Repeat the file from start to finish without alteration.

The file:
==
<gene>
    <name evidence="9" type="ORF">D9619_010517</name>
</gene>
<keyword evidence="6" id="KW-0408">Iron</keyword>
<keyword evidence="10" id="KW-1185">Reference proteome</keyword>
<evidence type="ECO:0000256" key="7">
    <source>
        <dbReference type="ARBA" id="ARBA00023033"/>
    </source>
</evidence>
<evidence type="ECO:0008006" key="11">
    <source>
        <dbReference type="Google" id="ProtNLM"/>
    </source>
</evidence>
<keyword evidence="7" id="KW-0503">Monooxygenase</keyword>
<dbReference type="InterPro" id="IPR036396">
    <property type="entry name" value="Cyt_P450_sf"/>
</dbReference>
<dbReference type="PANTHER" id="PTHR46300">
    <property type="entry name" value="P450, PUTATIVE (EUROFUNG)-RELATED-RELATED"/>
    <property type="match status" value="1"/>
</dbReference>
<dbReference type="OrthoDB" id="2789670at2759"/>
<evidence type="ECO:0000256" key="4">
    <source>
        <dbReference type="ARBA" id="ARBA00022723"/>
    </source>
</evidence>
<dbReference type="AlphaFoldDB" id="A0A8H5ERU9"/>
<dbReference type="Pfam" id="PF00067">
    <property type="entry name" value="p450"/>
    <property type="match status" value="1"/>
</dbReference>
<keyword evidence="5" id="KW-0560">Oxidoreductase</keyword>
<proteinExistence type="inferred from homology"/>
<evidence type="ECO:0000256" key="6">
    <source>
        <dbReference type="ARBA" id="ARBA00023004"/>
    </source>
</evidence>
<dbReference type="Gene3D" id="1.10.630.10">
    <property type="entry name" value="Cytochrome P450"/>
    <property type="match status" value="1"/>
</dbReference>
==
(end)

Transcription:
<gene>
    <name evidence="9" type="ORF">D9619_010517</name>
</gene>
<keyword evidence="6" id="KW-0408">Iron</keyword>
<keyword evidence="10" id="KW-1185">Reference proteome</keyword>
<evidence type="ECO:0000256" key="7">
    <source>
        <dbReference type="ARBA" id="ARBA00023033"/>
    </source>
</evidence>
<evidence type="ECO:0008006" key="11">
    <source>
        <dbReference type="Google" id="ProtNLM"/>
    </source>
</evidence>
<keyword evidence="7" id="KW-0503">Monooxygenase</keyword>
<dbReference type="InterPro" id="IPR036396">
    <property type="entry name" value="Cyt_P450_sf"/>
</dbReference>
<dbReference type="PANTHER" id="PTHR46300">
    <property type="entry name" value="P450, PUTATIVE (EUROFUNG)-RELATED-RELATED"/>
    <property type="match status" value="1"/>
</dbReference>
<dbReference type="OrthoDB" id="2789670at2759"/>
<evidence type="ECO:0000256" key="4">
    <source>
        <dbReference type="ARBA" id="ARBA00022723"/>
    </source>
</evidence>
<dbReference type="AlphaFoldDB" id="A0A8H5ERU9"/>
<dbReference type="Pfam" id="PF00067">
    <property type="entry name" value="p450"/>
    <property type="match status" value="1"/>
</dbReference>
<keyword evidence="5" id="KW-0560">Oxidoreductase</keyword>
<proteinExistence type="inferred from homology"/>
<evidence type="ECO:0000256" key="6">
    <source>
        <dbReference type="ARBA" id="ARBA00023004"/>
    </source>
</evidence>
<dbReference type="Gene3D" id="1.10.630.10">
    <property type="entry name" value="Cytochrome P450"/>
    <property type="match status" value="1"/>
</dbReference>